Mr F was charged with speeding. The speed alleged was very high and, if convicted, Mr F faced the likelihood of a driving ban. We contacted the Crown Prosecution Service and obtained all the evidence that the prosecution intended to rely upon.
The key to the case prosecution was photographic evidence. Mr F received a notice of intended prosecution which he had completed and returned. The Crown Prosecution Service then produced a photograph of the motor car in question, allegedly speeding.
Before the photographic evidence can be admitted, the Crown Prosecution Service has to comply with certain strict rules of evidence.
Because the prosecution failed to do this, we were able to successfully exclude the evidence of the photograph. The prosecution case collapsed and Mr F was able to avoid a ban.
As dedicated traffic lawyers we are regularly contacted by clients who accept that they have committed a speeding offence but are desperate to avoid a driving ban. In such cases we will spend a significant amount of time dealing with you directly and, of course, representing you in the Magistrates Court. All your personal details and circumstances will be taken in order that your case can be persuasively presented to give you the best possible chance to avoid a ban.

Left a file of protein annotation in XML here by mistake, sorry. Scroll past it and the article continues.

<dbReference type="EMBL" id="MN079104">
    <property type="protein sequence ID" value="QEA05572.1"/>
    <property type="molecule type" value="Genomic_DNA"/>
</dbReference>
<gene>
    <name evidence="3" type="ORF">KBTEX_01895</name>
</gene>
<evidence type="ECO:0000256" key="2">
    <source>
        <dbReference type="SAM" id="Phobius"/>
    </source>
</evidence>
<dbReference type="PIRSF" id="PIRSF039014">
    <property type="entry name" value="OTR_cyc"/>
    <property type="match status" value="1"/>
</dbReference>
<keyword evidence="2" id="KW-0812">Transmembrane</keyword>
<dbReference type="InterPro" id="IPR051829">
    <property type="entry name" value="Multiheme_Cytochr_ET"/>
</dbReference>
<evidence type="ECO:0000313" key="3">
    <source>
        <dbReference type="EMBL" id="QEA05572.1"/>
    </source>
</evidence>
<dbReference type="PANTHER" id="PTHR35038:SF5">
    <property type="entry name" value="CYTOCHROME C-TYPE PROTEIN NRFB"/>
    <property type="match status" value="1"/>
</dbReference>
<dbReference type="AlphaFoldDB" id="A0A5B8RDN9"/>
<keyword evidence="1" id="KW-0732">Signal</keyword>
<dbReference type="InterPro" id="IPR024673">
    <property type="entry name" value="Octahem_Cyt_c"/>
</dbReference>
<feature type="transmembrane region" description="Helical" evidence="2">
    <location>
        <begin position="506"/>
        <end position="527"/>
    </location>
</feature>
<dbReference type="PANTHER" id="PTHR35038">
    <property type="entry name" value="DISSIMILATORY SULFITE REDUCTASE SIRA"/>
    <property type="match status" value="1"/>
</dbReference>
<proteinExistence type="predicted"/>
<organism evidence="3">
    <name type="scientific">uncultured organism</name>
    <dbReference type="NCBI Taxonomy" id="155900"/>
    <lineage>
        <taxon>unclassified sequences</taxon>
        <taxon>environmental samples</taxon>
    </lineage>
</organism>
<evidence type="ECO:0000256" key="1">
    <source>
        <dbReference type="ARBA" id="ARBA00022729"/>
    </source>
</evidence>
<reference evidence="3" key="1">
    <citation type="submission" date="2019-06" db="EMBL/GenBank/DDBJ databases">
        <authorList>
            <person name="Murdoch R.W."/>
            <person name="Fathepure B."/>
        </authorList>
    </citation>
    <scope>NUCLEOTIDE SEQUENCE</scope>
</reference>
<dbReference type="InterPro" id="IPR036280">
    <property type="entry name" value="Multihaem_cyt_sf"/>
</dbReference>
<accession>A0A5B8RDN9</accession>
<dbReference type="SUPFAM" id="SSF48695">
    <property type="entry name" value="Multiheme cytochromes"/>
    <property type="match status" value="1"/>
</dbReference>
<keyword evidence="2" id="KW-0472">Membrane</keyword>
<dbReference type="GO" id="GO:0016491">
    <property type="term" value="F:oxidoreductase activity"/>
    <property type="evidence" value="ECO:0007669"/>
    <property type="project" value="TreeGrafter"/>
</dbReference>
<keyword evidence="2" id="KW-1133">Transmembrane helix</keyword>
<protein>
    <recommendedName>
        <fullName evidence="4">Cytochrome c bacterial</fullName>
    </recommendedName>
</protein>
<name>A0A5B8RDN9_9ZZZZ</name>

The vast majority of speeding offence cases will be commenced by the police issuing a notice of intended prosecution. If the form is not returned in the manner required, the driver will be prosecuted for failing to provide driver details. Should you face a prosecution under Section 172 Road Traffic Act (failing to furnish driver details), you should know that many people successfully defend these prosecutions.
Do not assume that photographic or police evidence cannot be challenged. It can. This is why you should instruct a specialist speeding lawyer. If you believe that any evidence is wrong, you should contact us immediately. To secure a conviction, the court has to be sure as to the accuracy of any evidence, that you were committing a speeding offence. It is our job to closely examine any evidence that the prosecution intend to rely on to prove you were committing the offence. If this evidence fails to meet the required standards, we will argue before the court that there should be no conviction. Depending upon the speed alleged or the number of points on your driving licence this may mean you avoid a driving ban.
If you are to be prosecuted for speeding, or any other traffic offence you should receive, usually by post, a notice of intended prosecution. This should set out the date, location etc of the alleged incident of speeding. If you believe you were not speeding or other traffic offence or wish to contest the allegation, you should contact us straight away. Given that you may be in danger of a driving ban or penalty points on your driving licence you should consult a speeding offence solicitor without delay.